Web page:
I decided to make a version of a bread I modified from Peter Reinhart's Italian Bread from "The Bread Bakers Apprentice".  He uses a Biga in his formula but I used a AP levain at 66% in mine.  The starter is a pretty high percentage of the overall formal at 44% but in the end it all worked out great.

This is not a high hydration dough either, but the final result is a nice soft crumb with a slight sweet taste from the maple syrup with a chewy crust.  The crumb is moderate which is great for mopping up the home made tomato sauce.

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Formula

Italian Style Sourdough (weights)

Italian Style Sourdough (%)

Download the BreadStorm File Here.

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Levain Directions

Mix all the Levain ingredients together for about 1 minute and cover with plastic wrap.  Let it sit at room temperature for around 7-8 hours or until the starter has doubled.  I usually do this the night before.

Either use in the main dough immediately or refrigerate for up to 1 day before using.

 Main Dough Procedure

Mix the flours,  and  the water together in your mixer or by hand until it just starts to come together, maybe about 1 minute.  Let it rest in your work bowl covered for 20-30 minutes.  Next add the salt, starter (cut into about 7-8 pieces),  oil, maple syrup and mix on low for 6 minutes.  Remove the dough from your bowl and place it in a lightly oiled bowl or work surface and do several stretch and folds.  Let it rest covered for 10-15 minutes and then do another stretch and fold.  Let it rest another 10-15 minutes and do one additional stretch and fold.  After a total of 2 hours place your covered bowl in the refrigerator and let it rest for 12 to 24 hours.  (If you have a proofer you can set it to 80 degrees and follow above steps but you should be finished in 1 hour to 1.5 hours).

When you are ready to bake remove the bowl from the refrigerator and let it set out at room temperature still covered for 1.5 to 2 hours.  Remove the dough and shape as desired.   Place your dough into your proofing basket(s) and cover with a moist tea towel or plastic wrap sprayed with cooking spray.  The dough will take 1.5 to 2 hours depending on your room temperature.  Let the dough dictate when it is read to bake not the clock.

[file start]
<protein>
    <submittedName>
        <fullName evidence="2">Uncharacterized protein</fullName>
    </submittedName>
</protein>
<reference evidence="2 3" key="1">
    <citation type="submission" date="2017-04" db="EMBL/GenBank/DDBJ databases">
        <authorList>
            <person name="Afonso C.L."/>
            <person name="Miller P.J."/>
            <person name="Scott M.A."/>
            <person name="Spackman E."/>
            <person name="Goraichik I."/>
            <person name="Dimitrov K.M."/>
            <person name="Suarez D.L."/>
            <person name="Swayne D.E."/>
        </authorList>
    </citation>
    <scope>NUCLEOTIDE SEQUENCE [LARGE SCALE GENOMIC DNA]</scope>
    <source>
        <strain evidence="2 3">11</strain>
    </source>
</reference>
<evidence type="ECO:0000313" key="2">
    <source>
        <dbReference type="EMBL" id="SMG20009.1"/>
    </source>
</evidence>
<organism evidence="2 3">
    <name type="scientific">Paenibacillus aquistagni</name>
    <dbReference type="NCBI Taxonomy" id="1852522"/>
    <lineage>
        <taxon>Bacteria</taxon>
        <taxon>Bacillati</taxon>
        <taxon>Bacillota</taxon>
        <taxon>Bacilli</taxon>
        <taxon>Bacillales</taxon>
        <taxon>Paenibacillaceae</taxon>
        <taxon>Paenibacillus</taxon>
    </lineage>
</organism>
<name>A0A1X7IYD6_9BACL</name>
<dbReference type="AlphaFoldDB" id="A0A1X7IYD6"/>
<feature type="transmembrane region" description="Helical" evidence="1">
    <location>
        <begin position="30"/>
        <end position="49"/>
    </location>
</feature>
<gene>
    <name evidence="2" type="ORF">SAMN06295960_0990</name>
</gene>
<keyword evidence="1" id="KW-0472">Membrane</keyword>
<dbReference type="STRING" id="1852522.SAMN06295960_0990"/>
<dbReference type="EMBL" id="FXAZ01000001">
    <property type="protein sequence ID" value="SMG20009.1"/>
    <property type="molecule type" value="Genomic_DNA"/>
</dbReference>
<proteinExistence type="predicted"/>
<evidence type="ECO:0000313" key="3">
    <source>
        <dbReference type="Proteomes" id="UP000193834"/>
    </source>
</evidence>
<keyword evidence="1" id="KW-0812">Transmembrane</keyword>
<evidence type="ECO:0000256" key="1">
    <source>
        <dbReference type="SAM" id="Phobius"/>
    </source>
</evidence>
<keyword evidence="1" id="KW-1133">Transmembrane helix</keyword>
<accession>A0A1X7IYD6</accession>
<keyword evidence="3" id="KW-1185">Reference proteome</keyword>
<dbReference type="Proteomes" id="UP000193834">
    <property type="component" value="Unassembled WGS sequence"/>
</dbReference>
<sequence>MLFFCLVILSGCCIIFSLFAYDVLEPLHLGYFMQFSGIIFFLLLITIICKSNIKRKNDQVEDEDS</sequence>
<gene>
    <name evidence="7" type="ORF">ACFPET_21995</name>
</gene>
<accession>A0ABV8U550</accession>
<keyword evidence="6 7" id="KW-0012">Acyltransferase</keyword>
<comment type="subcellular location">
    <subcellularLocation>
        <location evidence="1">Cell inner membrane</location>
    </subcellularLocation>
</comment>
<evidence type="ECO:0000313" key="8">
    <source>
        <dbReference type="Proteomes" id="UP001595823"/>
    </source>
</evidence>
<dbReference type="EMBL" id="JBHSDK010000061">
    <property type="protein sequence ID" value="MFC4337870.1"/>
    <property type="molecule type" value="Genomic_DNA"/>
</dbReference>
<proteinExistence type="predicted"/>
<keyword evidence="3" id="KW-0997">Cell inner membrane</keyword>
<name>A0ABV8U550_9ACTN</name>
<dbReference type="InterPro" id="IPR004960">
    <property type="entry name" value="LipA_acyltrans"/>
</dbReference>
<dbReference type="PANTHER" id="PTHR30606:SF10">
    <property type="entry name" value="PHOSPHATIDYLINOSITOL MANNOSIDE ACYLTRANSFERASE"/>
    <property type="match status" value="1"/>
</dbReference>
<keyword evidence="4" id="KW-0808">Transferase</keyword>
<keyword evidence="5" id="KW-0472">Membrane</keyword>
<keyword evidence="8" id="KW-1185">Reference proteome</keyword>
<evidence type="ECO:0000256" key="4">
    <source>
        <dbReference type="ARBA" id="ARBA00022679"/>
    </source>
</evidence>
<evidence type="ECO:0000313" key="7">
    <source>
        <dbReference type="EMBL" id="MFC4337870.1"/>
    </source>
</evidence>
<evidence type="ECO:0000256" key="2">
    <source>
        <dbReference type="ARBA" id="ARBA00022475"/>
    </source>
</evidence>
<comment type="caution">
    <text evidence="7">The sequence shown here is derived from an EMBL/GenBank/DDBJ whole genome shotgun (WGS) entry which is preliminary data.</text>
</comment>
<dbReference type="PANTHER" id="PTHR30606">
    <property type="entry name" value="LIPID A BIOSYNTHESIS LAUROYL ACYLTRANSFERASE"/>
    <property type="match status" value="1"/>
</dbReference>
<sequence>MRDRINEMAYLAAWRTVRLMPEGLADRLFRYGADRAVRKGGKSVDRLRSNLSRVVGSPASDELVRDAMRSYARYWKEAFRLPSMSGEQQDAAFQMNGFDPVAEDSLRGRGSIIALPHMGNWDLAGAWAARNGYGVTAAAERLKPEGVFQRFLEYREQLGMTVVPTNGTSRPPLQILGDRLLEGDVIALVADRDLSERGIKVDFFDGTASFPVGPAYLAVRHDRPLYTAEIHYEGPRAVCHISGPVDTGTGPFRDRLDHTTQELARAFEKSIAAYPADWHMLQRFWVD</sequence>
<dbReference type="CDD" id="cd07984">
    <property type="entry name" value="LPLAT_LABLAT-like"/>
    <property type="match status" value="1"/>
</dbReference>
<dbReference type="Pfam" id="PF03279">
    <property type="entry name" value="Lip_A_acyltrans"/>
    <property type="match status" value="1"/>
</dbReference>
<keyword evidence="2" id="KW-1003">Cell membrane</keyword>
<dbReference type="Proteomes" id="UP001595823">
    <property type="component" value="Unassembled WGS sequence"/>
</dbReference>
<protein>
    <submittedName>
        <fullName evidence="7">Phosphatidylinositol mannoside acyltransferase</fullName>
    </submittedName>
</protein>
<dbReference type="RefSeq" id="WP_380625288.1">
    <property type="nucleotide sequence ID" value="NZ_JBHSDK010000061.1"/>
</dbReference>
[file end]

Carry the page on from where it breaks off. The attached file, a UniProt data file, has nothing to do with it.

Around 45 minutes before ready to bake, pre-heat your oven to 550 degrees F. and prepare it for steam.  I have a heavy-duty baking pan on the bottom rack of my oven with 1 baking stone on above the pan and one on the top shelf.  I pour 1 cup of boiling water in the pan right after I place the dough in the oven.

Right before you are ready to put them in the oven, score as desired and then add 1 cup of boiling water to your steam pan or follow your own steam procedure.

After 1 minute lower the temperature to 500 degrees and after another 3 minutes lower it to 450 degrees.  Bake for 25-35 minutes until the crust is nice and brown and the internal temperature of the bread is 210 degrees.

Take the bread out of the oven when done and let it cool on a bakers rack before for at least 2 hours before eating.

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crumb

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Cher504's picture
Cher504

Several weeks ago, I started a new rye sour - Lucy's way [http://www.thefreshloaf.com/node/43019/really-dark-old-school-sprouted-pumpernickel-–-memory-barbra]

This starter is so potent! Thanks DAB -  it's the gift that keeps on giving. Since using it for the dark pumpernickels, I've been on a rye kick - trying out all different kinds of rye breads. pastedGraphic.png

My usual pumpernickel raisin with chia seeds (thanks Mini)

This one uses a double stout beer in place of water

Swedish Limpa Rye

This is the Horst Bandel black pumpernickel from "Bread"